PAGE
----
“The problem is that, although the three criteria for eligibility laid out in the Income Tax Act are fairly clear, most companies can’t identify with them,” Louie explained. “The first criteria is that there must be a sought after advancement in technology. That doesn’t mean you must be successful; it just means you must be attempting to.”
He added that many companies also miss-interpret ‘technology’ to mean the work of scientists in lab coats rather than manufacturers on the shop floor. However, he said the legislature intended the program to be available to small companies, who typically receive double the benefit amount of that of public companies and foreign subsidiaries.
“The program is designed to reward companies that walk the extra mile to learn something that they didn’t know before,” Louie said. “To the extent that your company has undertaken to improve product design, without knowing conclusively beforehand how to resolve the problem, there is a strong probability that the SR&ED program applies to you.”
A Culture of Design
Inevitably, products have to come to market. But, if an analysis of how end-users perceive a new product or, more importantly, how they actually use and interact with a product hasn’t been integral to the development process from the beginning, all that hard work may return very little in new revenue.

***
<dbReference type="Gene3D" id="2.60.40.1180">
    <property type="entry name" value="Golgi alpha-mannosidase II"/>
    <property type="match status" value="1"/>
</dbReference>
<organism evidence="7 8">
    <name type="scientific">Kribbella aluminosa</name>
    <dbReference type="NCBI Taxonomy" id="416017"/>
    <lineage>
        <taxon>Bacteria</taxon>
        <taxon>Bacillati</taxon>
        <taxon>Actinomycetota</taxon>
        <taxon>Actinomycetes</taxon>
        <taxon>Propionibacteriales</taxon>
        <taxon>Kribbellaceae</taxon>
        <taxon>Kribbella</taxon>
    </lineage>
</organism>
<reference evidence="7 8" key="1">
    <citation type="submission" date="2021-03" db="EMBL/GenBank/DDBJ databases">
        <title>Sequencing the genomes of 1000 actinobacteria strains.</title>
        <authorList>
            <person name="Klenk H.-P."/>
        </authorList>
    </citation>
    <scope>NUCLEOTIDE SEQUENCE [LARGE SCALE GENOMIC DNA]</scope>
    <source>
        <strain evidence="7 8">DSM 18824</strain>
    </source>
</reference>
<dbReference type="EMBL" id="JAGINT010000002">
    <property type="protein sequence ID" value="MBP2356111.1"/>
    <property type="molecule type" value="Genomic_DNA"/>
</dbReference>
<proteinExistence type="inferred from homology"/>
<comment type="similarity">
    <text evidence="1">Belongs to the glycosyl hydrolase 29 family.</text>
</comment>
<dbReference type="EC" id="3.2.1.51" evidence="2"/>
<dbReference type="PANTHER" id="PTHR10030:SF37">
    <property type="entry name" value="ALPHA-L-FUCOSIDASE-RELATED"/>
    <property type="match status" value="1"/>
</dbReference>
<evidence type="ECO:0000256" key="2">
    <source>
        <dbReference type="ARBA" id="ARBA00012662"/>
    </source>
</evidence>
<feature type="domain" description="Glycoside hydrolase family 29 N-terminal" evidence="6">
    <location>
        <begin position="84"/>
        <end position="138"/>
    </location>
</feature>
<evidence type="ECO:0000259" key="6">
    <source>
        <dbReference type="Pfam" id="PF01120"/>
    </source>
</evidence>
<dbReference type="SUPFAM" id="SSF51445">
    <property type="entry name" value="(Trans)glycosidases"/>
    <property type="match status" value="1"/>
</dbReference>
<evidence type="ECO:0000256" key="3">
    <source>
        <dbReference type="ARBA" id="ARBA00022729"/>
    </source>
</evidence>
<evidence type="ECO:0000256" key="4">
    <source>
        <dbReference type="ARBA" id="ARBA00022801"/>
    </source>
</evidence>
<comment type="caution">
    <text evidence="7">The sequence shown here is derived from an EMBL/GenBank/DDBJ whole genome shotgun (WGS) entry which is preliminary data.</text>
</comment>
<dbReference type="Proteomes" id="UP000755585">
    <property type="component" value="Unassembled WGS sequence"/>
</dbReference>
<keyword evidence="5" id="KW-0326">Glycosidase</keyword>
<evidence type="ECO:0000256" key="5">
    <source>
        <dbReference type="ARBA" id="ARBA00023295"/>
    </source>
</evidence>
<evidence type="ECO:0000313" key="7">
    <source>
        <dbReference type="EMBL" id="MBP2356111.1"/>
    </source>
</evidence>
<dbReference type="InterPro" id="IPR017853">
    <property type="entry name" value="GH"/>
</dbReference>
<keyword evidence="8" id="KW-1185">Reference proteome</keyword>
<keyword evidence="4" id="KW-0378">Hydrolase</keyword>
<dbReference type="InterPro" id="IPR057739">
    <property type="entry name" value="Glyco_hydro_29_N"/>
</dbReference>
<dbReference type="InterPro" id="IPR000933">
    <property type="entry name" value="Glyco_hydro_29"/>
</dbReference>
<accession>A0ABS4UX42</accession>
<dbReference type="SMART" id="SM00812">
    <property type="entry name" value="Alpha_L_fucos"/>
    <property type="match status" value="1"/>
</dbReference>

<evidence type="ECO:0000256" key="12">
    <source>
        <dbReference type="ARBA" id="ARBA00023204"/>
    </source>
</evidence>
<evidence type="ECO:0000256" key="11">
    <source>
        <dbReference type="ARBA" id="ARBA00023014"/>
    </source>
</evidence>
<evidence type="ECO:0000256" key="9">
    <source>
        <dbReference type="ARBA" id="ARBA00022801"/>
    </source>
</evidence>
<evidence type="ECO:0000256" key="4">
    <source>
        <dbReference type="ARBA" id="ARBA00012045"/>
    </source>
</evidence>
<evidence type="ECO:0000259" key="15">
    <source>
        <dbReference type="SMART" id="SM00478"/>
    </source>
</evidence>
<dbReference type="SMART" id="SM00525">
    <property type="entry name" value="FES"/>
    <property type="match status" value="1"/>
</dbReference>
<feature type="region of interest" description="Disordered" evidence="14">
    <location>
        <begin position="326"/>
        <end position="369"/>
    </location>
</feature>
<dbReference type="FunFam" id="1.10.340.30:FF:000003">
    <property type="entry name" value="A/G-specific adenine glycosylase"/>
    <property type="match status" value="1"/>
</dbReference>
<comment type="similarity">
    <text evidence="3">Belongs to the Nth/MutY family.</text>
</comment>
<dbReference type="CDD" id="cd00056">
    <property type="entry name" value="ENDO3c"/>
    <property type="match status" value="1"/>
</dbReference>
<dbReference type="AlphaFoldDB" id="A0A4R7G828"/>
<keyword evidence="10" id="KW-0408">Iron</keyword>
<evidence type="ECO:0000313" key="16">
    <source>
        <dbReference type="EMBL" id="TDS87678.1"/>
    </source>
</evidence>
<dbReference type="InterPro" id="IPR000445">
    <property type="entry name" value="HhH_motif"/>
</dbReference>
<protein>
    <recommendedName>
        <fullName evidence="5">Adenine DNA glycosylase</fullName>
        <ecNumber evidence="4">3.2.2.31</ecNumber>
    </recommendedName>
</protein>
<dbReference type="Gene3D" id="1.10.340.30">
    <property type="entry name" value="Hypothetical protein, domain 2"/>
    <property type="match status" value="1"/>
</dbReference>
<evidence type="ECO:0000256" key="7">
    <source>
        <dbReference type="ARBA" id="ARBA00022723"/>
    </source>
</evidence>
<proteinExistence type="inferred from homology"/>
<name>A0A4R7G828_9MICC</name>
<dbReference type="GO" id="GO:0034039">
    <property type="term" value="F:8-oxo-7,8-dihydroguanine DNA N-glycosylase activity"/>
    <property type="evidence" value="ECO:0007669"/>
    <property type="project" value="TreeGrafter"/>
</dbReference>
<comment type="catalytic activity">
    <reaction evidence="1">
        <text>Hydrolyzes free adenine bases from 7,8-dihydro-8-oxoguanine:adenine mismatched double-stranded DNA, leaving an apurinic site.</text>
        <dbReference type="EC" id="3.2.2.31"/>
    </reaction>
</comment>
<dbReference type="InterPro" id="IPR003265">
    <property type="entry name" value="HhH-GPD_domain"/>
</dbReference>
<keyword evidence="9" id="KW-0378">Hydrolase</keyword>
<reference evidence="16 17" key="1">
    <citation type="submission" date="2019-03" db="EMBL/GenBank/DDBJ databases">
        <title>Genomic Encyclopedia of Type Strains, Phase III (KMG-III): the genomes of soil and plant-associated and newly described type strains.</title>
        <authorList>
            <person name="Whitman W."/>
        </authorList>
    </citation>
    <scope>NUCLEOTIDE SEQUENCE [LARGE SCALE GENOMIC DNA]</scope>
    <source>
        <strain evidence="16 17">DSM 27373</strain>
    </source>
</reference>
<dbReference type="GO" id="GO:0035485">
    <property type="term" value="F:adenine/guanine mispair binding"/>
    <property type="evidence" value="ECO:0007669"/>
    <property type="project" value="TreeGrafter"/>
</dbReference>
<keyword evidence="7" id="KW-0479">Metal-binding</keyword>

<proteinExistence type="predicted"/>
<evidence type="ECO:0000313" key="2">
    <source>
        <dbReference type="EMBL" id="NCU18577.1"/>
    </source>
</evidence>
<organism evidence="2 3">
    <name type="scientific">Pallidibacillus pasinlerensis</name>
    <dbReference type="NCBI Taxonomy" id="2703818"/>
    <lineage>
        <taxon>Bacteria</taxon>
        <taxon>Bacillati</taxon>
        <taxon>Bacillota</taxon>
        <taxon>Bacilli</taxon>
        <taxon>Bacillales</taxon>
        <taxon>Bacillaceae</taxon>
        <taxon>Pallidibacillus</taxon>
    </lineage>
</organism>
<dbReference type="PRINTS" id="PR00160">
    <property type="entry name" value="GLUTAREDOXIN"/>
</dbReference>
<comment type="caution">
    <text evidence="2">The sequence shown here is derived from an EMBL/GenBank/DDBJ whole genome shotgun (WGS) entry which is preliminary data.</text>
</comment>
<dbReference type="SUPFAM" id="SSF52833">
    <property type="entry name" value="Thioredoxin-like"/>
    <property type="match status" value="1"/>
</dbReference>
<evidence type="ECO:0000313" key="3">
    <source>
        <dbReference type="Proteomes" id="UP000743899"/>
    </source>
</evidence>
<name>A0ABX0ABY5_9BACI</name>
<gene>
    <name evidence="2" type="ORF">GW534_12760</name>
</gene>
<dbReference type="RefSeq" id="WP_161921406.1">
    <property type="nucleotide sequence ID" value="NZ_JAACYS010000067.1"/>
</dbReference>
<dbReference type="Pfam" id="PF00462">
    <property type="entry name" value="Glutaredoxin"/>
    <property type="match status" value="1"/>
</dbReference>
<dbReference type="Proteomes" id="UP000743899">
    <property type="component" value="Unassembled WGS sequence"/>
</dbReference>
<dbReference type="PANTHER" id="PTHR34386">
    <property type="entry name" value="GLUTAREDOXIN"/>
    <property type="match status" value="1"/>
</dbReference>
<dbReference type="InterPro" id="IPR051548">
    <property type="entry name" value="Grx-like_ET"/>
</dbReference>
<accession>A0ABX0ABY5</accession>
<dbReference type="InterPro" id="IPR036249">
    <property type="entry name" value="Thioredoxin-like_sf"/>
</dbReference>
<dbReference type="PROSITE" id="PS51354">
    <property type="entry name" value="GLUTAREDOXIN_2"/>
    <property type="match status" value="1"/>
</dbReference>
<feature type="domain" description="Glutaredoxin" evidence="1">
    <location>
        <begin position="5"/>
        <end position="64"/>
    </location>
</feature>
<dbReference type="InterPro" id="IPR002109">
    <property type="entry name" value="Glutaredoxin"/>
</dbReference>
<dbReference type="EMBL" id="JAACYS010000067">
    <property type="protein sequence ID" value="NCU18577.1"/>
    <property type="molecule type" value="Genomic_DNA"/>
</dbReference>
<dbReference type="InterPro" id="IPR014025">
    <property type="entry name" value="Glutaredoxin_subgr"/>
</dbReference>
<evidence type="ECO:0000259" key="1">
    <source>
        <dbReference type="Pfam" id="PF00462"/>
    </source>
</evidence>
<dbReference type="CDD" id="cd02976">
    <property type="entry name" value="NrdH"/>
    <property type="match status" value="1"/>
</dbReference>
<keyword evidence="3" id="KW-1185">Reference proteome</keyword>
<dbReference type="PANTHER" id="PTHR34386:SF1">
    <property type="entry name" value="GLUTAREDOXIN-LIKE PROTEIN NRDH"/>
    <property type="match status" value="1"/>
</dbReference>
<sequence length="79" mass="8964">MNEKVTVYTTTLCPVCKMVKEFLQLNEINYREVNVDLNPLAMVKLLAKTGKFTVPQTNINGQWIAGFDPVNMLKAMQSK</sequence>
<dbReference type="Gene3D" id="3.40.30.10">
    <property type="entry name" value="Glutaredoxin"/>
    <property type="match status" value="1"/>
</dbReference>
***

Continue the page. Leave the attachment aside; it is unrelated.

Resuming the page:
In her presentation, Arlene Gould, the strategic director of the Design Industry Advisory Committee (DIAC) and the Association of Chartered Industrial Designers of Ontario (ACIDO), stressed that design isn’t window dressing; it’s a business strategy that can create “break through” product success by linking design to commercialization research.
“We know that integrating the use of strategic design is key to the development of more unique and compelling products,” she said. “Also key are the simplification of complex technologies to make them more user friendly, creating user-centered products that meet the needs of users in a deeper way and customizing products for international markets.”
To achieve these goals, Gould said that design isn’t a single stage of the product development process but a philosophy that should influence everything from market analysis at the beginning to marketing at product launch.
“We believe it is absolutely critical to have the design intervention working at the opportunity phase,” she said. “We would like Ontario manufacturers and SMEs to think about the proposition of investing in a design relationship, so that the designer is one of your key strategic partners always helping to improve the next generation of products.”